Foundation Impacts Wood Flooring Installation | Neenah, WI

Posted by Aaron Schaalma

What's the most important part of your home?

It's the part you can't see: the foundation.

Without a good foundation, anything built on top of it will quickly deteriorate.

Same goes for wood flooring. Without a firm foundation, even the most beautiful wood flooring will quickly buckle, sag, and become uneven.

Because foundation is essential to enjoying a wood floor for a lifetime, securing the subfloor is the first thing we do when installing wood flooring.

Preparing the subfloor

Each installation poses its own unique challenge. As an experienced NWFA certified installer, we check for many things before we install the wood.

First, we walk the subfloor and note any squeaks or loose sections. If we don't detect any, then the subfloor was properly installed. But we do find any issues, we locate the cause and screw the subfloor into the floor joist.

Second, we need to make sure the subfloor moisture content is within a 2% range of the wood flooring. If the moisture content is not within an average of 2%, then the flooring shouldn't be installed. If the subfloor moisture content is too high, it will affect many aspects of the flooring. In that case, installation will have to wait until the wood and subfloor meet elquilibrium. Sometimes it can take weeks, depending on the wood species. It's best to let it naturally equalize to avoid making it too dry inside.

testing the moisture content of the OSB subfloor

Checking the moisture content of the subfloor

Third, we make sure the subfloor is flat within the NWFA's set range. Once we determine the high and low spots of the floor, we either shim the low spots up (if they are bad) or sand the high spots down.

OSB subfloor flat by grinding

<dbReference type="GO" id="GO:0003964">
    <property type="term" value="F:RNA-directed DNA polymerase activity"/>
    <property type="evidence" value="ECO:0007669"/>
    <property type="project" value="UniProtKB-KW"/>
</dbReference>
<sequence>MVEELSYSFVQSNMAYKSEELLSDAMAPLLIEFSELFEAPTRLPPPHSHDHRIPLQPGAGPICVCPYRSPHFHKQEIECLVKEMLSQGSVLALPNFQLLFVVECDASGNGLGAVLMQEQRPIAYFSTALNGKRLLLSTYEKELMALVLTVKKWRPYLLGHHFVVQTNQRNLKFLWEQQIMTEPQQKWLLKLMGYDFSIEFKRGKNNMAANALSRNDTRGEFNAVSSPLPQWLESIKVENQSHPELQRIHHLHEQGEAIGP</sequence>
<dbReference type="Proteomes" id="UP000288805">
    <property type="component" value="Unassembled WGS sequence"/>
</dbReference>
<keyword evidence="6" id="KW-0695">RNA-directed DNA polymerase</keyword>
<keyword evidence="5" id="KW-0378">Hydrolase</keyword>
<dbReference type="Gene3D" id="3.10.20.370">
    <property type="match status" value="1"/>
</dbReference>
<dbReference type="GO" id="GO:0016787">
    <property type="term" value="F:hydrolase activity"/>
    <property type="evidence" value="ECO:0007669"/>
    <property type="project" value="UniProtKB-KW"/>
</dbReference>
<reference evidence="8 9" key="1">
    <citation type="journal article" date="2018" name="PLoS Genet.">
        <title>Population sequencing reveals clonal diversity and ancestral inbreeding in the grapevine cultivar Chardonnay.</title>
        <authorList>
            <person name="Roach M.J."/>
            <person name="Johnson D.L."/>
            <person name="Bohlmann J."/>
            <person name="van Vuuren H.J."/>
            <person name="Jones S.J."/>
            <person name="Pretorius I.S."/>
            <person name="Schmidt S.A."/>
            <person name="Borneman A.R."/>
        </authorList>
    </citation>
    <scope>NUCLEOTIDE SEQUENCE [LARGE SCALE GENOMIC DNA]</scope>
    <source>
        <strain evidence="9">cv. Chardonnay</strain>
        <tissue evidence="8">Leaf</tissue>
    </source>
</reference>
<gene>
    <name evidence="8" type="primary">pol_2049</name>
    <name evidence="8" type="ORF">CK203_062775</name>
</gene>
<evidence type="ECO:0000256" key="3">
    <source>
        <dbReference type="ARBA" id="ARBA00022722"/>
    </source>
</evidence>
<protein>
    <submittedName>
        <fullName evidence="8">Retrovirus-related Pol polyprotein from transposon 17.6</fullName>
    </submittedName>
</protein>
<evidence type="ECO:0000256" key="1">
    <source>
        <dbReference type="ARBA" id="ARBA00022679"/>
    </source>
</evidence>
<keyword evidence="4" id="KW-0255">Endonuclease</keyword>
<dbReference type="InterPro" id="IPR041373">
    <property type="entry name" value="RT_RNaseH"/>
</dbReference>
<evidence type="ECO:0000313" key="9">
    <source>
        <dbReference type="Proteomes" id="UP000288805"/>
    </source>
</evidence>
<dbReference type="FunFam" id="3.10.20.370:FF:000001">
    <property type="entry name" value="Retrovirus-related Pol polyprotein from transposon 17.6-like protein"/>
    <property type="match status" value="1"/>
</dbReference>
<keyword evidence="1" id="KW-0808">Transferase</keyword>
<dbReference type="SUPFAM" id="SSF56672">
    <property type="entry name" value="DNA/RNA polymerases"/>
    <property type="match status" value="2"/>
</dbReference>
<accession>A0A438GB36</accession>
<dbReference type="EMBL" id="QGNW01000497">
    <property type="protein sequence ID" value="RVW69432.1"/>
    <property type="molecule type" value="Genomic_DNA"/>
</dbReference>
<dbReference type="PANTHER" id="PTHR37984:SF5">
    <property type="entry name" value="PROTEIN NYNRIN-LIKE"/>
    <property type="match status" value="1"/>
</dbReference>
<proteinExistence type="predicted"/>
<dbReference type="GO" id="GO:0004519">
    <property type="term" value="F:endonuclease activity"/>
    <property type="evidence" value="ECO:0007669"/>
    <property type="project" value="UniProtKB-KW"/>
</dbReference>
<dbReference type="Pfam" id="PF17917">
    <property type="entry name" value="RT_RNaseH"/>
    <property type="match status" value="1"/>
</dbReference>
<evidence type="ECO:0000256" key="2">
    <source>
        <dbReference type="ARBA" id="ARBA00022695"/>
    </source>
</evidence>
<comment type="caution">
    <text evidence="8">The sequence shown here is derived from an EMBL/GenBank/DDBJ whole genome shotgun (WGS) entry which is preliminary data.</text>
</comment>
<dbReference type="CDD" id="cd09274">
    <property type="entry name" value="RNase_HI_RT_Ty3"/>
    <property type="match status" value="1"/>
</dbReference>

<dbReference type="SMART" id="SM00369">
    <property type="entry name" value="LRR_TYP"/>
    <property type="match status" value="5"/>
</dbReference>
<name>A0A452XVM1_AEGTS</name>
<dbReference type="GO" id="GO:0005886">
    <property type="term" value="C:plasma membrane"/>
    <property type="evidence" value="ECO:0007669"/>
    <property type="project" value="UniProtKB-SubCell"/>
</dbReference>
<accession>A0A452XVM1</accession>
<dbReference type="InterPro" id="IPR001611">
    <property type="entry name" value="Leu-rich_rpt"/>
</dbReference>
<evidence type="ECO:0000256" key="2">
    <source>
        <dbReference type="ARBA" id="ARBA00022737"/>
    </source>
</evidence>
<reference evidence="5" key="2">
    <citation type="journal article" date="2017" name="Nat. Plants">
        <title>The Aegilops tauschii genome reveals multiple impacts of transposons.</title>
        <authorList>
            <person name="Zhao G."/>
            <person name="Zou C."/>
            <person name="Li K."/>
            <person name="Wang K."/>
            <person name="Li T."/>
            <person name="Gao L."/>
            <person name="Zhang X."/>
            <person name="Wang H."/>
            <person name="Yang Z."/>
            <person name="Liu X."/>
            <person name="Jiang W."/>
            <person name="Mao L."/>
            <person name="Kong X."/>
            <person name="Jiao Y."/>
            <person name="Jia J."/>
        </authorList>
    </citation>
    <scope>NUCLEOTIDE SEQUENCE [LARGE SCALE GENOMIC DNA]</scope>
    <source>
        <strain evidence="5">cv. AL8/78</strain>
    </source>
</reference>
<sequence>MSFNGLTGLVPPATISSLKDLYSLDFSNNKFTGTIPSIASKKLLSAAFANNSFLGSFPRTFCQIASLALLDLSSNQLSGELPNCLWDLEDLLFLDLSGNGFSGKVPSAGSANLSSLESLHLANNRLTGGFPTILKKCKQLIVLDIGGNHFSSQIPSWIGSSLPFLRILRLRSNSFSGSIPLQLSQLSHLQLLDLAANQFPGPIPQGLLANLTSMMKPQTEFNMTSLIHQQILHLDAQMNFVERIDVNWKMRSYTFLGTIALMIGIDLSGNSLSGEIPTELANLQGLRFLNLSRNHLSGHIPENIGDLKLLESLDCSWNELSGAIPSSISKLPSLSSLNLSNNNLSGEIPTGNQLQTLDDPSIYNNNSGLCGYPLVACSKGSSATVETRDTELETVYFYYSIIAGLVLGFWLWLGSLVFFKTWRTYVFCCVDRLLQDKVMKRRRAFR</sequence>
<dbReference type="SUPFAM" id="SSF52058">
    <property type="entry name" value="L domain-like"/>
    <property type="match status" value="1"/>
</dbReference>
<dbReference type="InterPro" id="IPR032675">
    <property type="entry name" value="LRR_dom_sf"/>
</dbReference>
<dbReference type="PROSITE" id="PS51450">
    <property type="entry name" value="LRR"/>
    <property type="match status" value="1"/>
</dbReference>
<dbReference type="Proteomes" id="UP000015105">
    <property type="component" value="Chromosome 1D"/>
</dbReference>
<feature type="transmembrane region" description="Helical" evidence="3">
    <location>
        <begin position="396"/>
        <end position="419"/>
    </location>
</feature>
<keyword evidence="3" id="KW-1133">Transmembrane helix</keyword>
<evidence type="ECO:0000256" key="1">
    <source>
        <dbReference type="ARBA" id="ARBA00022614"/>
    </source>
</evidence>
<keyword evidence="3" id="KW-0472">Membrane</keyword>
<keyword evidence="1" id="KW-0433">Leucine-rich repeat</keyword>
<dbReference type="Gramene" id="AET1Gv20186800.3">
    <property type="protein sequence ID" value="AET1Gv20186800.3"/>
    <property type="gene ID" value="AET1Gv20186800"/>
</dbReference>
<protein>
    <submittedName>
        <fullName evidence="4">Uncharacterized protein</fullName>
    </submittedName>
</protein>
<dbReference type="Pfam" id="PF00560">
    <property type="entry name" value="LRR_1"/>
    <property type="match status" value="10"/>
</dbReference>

Sanding the subfloor to flatten high spots

Fourth, after flattening the subfloor, we apply a liquid moisture retarder because we are doing a glue-assisted wood flooring installation. Scroll down for further detail of this installation process.

applying moisture barrier to subfloor prior to installing wood flooring

Applying the moisture barrier prior to installation

Installing the wood floor

After the liquid moisture barrier has dried, we can now start the installation of this 5" Maple wood flooring. The wider the board, the harder it is to just use cleats to fasten it to the floor. To support the cleats, at every 12"-16" space, we put a bead of glue on the floor and then install the wood like we normally would using cleats. This ensures the wood flooring is completely fastened to the subfloor.

installing hardwood flooring glue assisted with cleat fasteners

Installing hardwood flooring with glue-assisted fasteners 

Sanding for that smooth, fine finish

Now that we are all done with installation, we move on to sanding. Now, sanding may not seem important, but it is. Getting maple flooring to look nice without any visible scratches from a standing position can be very difficult. We have perfected our method to give you the very finest results.

On any new floors there will always be some small milling imperfections that will need to be filled. We fill the imperfections in the wood and then sand it off.

After the floor is sanded and stained, it's time to apply the finish coats.

stained maple plank wood floor completed

Finished wood floor

Once the finish has completely dried, you can see how beautiful this wood floor looks.

To have a wood floor last a lifetime, a lot of preparation goes into it. Anyone who says differently doesn't have a good foundation.